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The Global Warming religion

I havent posted much to this site as the two sides in this debate had become very fanatical and I dont like dealing with fanatics. Since the site is dedicated to looking at both sides of the debate, fanaticism made that impractical. Regardless of the validity of a claim by one side, the other side always condemned it as a lie. Rarely was there scientific discussion as to the validity of the claim or how it was misunderstood but rather a general condemnation. Even the discussion that the other side was unreasonable has become fanatical can you ever envision a reasonable conversation between Hannity and Gore?

This morning I read a great article on the religion of global warming.  It was in the Wall Street Journal and therefore copyrighted so I am not going to produce it in entirety here.  I will point out some worthwhile paragraphs though.

Consider the case of global warming, another system of doomsaying prophecy and faith in things unseen.

As with religion, it is presided over by a caste of spectacularly unattractive people pretending to an obscure form of knowledge that promises to make the seas retreat and the winds abate. As with religion, it comes with an elaborate list of virtues, vices and indulgences. As with religion, its claims are often non-falsifiable, hence the convenience of the term "climate change" when thermometers don’t oblige the expected trend lines. As with religion, it is harsh toward skeptics, heretics and other "deniers." And as with religion, it is susceptible to the earthly temptations of money, power, politics, arrogance and deceit.

This week, the conclave of global warming’s cardinals are meeting in Durban, South Africa, for their 17th conference in as many years. The idea is to come up with a successor to the Kyoto Protocol, which is set to expire next year, and to require rich countries to pony up $100 billion a year to help poor countries cope with the alleged effects of climate change. This is said to be essential because in 2017 global warming becomes "catastrophic and irreversible," according to a recent report by the International Energy Agency.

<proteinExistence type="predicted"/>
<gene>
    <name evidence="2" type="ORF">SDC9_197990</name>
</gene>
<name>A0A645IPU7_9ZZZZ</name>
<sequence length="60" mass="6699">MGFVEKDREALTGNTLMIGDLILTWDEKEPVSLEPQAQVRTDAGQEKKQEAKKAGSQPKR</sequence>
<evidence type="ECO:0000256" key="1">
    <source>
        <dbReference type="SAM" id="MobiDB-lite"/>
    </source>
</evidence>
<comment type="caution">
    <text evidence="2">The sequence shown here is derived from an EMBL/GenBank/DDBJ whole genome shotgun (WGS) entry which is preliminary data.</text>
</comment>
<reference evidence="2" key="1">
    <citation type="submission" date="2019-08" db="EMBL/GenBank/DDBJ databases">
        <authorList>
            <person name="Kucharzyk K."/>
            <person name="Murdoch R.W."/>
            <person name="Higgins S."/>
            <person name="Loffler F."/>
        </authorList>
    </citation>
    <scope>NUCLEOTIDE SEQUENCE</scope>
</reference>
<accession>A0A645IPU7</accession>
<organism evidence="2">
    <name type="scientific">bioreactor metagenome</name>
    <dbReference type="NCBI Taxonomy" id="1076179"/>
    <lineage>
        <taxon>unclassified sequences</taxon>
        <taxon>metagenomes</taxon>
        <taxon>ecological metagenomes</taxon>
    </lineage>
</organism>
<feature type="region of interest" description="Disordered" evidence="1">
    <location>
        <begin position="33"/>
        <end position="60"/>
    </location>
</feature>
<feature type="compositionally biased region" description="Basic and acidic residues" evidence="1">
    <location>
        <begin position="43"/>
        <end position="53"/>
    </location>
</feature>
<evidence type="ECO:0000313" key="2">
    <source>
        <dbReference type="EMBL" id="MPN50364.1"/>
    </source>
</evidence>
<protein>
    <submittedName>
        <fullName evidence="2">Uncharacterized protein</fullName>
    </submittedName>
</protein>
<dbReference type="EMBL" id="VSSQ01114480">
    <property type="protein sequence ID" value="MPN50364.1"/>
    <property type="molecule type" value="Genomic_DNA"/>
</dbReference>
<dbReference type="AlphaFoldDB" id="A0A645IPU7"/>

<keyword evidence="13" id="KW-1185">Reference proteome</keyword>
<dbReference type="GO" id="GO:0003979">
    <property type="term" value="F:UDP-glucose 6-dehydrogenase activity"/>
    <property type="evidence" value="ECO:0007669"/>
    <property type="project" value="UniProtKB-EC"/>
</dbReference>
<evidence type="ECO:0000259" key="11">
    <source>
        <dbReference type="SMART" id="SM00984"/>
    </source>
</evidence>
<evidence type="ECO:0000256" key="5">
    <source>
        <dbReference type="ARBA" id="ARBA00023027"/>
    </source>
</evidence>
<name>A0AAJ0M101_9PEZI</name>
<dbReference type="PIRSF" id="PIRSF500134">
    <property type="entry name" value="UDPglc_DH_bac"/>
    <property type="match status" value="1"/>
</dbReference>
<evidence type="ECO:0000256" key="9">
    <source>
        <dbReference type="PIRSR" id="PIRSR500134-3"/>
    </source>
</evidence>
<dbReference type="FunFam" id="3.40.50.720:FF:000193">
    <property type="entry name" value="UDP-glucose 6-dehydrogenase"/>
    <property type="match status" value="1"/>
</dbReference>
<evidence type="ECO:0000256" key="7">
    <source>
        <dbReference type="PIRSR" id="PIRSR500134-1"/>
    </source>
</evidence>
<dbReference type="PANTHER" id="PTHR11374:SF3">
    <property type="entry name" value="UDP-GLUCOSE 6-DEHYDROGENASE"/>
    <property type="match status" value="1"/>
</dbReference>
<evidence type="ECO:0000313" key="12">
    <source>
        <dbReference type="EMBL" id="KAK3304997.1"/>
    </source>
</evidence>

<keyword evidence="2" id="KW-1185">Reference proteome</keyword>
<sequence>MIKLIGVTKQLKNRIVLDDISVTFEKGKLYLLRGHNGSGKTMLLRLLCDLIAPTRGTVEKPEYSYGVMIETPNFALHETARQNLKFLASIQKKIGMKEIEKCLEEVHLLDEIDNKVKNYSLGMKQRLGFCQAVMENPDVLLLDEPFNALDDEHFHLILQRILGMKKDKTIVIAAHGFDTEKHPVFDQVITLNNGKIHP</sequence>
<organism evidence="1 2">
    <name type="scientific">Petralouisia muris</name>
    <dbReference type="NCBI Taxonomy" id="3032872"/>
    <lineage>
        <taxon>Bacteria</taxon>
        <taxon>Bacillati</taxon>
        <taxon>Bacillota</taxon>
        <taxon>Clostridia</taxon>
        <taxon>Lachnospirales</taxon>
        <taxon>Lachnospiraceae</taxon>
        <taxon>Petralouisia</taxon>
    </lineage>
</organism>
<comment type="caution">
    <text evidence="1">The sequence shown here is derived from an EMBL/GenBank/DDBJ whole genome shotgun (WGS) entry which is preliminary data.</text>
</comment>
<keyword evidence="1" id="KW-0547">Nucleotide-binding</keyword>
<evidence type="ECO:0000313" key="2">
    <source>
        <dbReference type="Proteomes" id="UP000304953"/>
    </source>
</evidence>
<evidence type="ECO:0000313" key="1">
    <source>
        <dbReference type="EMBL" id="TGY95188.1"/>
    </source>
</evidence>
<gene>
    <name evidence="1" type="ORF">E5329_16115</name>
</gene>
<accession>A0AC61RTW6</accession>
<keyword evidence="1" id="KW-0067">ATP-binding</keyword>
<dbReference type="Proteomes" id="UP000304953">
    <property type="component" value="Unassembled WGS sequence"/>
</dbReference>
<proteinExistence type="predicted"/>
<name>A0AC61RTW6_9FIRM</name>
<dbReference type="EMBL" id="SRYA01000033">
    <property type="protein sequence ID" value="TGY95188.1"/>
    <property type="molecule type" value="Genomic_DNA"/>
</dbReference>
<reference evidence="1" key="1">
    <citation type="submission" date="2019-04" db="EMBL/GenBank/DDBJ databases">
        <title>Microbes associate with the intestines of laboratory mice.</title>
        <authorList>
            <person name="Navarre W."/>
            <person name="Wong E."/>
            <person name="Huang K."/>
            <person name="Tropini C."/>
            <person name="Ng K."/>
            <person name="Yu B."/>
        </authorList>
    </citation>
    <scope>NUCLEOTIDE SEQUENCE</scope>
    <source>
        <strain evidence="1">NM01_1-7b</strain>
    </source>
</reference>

Yet a funny thing happened on the way to the climate apocalypse. Namely, the financial apocalypse.

The U.S., Russia, Japan, Canada and the EU have all but confirmed they won’t be signing on to a new Kyoto. The Chinese and Indians won’t make a move unless the West does. The notion that rich (or formerly rich) countries are going to ship $100 billion every year to the Micronesias of the world is risible, especially after they’ve spent it all on Greece.

Cap and trade is a dead letter in the U.S. Even Europe is having second thoughts about carbon-reduction targets that are decimating the continent’s heavy industries and cost an estimated $67 billion a year. "Green" technologies have all proved expensive, environmentally hazardous and wildly unpopular duds.


That’s where the Climategate emails come in. First released on the eve of the Copenhagen climate summit two years ago and recently updated by a fresh batch, the "hide the decline" emails were an endless source of fun and lurid fascination for those of us who had never been convinced by the global-warming thesis in the first place.